Speeding fine, not know who driving - RT

My phone isn't a smart one as such though does have basic internet capability (if its tracking me it won't be for long), how does mr average find out if his phone is being tracked, get to see the results, and more importantly stop the evil little device watching and recording your every move.

Mobile phone networks are required by law to keep records of phone connections for 12 months - and to release them to the police under a court order - but I doubt a court order would be granted for speeding.

As long as a mobile is switched on, the network knows which mast it's connected to and that data is useful for tracking movements of terrorists and murderers.

Speeding fine, not know who driving - RobJP

If you've not got a smartphone, then tracking will be heavily limited to the extent that the network operator knows which cell tower the phone is connected to, and which was the last tower it was connected to, etc.

If a smartphone, then you just switch off 'Location services' (in Privacy on iphone).

Speeding fine, not know who driving - gordonbennet

If you've not got a smartphone, then tracking will be heavily limited to the extent that the network operator knows which cell tower the phone is connected to, and which was the last tower it was connected to, etc.

If a smartphone, then you just switch off 'Location services' (in Privacy on iphone).

Thankyou, nothing so hi tech as an iphone, i run a Samsung X Cover 550 rough service phone, doubt it would have such tracking ability, but at this very moment SWMBO is searching her iphone for Location Services.

Speeding fine, not know who driving - RobJP

As others have said, he is legally responsible for knowing who has use of his car, and for ensuring (as far as is 'reasonably practicable') that the person using the car can be identified if need be.

Failure to identify will almost certainly result in a court appearance for your father, where he will most likely be asked to provide evidence as to what steps he has taken to identify the driver. It is a 'statutory defence' (i.e. you cannot be convicted of the offence) if you have taken all 'reasonable steps' to identify the driver and cannot genuinely do so.

I suspect he needs professional legal advice.

I'd also suggest that he needs to get his car back - today - if the other wonderful 'family' members are not willing to sort out amongst themselves who was driving. Because the next time (and there will almost certainly be a next time, if they get away with it) the court will throw the book at him.

Speeding fine, not know who driving - barney100

Loaned a car to six people to use? Needs one of them to own up or identify the driver at the time, would be awful to let the elderly guy take the points.

Speeding fine, not know who driving - Middleman

“…your elderly dad can pick up the points (as long as he was not legally barred from driving).”

Definitely not a good idea. Whilst it is not an offence to name a person who was most likely the driver, it certainly is an offence (and, as has been mentioned, a serious one at that) to name somebody you know who was not at the wheel. If that course of action is considered (and I would definitely NOT recommend it) firstly he should ask for any photographs “to help identify the driver”. Most forces provide them and they sometimes help (though usually do not). He should not ask for “evidence” as he is not entitled to any at this stage and his request may be construed that he is challenging the speeding matter. Also note that making such a request does not stop the 28-day clock measuring the time your father has to reply. The photographs may show a young female driving and if he says the driver was him he may be in for a nasty shock if he nominates himself. The photographs may help even if he is not considering doing so.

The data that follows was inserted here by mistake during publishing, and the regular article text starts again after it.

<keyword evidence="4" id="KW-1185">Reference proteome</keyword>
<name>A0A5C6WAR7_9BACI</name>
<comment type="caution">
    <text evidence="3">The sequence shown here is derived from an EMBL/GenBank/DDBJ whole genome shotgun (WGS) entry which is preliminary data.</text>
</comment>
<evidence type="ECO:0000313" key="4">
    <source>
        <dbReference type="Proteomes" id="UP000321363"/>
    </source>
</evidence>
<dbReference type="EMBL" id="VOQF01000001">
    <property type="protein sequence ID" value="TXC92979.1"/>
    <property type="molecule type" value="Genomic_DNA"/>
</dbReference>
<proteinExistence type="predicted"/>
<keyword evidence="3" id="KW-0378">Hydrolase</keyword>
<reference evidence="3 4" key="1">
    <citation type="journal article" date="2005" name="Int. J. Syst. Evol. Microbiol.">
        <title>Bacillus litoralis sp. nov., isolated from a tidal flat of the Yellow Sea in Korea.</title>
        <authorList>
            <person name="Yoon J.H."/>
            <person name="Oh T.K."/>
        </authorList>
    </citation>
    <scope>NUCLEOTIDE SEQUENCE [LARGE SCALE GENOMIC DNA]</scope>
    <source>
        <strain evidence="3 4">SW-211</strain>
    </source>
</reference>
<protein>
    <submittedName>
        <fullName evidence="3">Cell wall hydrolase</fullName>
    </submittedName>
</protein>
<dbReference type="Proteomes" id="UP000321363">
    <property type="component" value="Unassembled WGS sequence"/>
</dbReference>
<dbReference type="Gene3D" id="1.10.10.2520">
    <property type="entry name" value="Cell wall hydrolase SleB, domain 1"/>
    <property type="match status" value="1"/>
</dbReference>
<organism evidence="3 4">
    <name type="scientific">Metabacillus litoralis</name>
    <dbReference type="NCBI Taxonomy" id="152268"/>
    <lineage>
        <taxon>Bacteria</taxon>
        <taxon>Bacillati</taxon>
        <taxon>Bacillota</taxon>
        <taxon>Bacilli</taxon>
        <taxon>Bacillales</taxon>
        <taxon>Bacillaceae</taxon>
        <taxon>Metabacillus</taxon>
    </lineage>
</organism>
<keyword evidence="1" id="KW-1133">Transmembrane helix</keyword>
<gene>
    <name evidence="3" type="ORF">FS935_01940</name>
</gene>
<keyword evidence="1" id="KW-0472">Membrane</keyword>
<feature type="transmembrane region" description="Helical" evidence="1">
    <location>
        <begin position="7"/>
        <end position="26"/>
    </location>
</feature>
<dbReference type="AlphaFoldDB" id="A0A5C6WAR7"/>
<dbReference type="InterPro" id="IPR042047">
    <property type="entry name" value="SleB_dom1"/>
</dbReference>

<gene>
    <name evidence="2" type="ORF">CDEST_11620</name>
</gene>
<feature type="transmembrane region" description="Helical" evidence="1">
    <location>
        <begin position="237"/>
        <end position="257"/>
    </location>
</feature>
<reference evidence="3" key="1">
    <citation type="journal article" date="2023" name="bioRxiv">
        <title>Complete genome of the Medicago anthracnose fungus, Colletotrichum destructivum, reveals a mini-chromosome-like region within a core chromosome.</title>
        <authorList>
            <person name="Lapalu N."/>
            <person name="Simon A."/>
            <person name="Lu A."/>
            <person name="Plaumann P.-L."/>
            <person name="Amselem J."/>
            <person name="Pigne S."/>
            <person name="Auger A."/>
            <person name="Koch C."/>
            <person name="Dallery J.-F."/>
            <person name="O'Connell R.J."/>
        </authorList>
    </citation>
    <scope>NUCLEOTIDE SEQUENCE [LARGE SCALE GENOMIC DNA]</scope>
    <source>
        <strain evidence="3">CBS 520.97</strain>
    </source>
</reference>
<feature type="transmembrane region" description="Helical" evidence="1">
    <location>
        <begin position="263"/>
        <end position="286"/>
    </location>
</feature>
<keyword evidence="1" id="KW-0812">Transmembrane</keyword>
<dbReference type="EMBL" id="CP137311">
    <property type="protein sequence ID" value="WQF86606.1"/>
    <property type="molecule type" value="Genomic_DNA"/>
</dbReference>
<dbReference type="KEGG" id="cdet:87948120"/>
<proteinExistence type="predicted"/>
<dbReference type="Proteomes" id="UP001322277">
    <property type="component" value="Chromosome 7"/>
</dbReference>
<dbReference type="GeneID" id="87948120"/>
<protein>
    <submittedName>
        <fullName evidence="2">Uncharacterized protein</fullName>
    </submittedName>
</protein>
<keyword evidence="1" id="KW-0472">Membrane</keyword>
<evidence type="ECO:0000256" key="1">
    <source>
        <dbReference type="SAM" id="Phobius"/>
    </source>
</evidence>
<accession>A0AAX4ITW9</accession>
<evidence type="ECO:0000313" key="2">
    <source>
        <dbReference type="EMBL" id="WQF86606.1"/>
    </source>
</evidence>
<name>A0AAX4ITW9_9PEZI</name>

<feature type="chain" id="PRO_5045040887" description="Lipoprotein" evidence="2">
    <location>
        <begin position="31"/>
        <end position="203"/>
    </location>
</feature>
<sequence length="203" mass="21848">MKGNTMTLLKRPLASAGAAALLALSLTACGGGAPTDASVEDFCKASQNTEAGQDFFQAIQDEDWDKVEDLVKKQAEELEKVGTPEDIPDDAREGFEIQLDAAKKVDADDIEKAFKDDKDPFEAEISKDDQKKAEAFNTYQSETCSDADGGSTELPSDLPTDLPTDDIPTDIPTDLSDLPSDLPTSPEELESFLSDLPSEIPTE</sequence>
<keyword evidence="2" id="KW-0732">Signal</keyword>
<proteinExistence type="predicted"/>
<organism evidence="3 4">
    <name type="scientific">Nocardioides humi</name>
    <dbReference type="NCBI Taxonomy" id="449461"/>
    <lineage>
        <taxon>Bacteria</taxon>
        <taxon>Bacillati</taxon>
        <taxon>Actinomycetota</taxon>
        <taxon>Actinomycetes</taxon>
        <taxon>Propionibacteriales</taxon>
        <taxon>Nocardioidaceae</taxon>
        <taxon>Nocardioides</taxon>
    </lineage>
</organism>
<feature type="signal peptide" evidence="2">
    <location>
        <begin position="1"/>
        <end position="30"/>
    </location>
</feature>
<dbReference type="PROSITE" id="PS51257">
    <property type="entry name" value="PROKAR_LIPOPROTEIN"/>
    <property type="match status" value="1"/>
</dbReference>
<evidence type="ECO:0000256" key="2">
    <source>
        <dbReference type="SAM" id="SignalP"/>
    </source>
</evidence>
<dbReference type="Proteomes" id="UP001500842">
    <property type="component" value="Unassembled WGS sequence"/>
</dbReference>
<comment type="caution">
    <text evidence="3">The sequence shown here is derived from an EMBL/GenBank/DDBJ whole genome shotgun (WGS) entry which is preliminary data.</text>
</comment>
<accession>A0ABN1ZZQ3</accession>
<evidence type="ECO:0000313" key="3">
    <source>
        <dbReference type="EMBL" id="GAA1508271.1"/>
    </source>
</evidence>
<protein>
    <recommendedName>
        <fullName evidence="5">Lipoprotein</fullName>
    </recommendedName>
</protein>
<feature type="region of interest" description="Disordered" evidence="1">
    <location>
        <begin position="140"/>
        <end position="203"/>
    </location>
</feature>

This is not about proving he was not driving – that may be quite easy. It’s about providing the details of who was. Running the “reasonable diligence” defence is not easy (if it was, everybody would do it). He will have to demonstrate that he has taken all reasonable steps to establish who was driving. This will not go away and if he does establish who was driving he should provide their details. They will get their own request for information. If they deny they were driving then a “Fail to provide details” charge will probably be made on both your father and the person he nominates. He should therefore be sure that whoever he names will accept he was driving.

At this stage you can forget all about the speeding matter. No prosecution for speeding can succeed until the driver's details are known and he or she has provided an unequivocal admission that they were driving. If no such details are received the the more serious charge is considered.

But before any of that I should round to the “other town” to repossess the motor pronto. Lending a car to a large group of people when you have no control over it is bound to lead to this sort of problem.

Edited by Middleman on 21/08/2017 at 14:17

Speeding fine, not know who driving - leef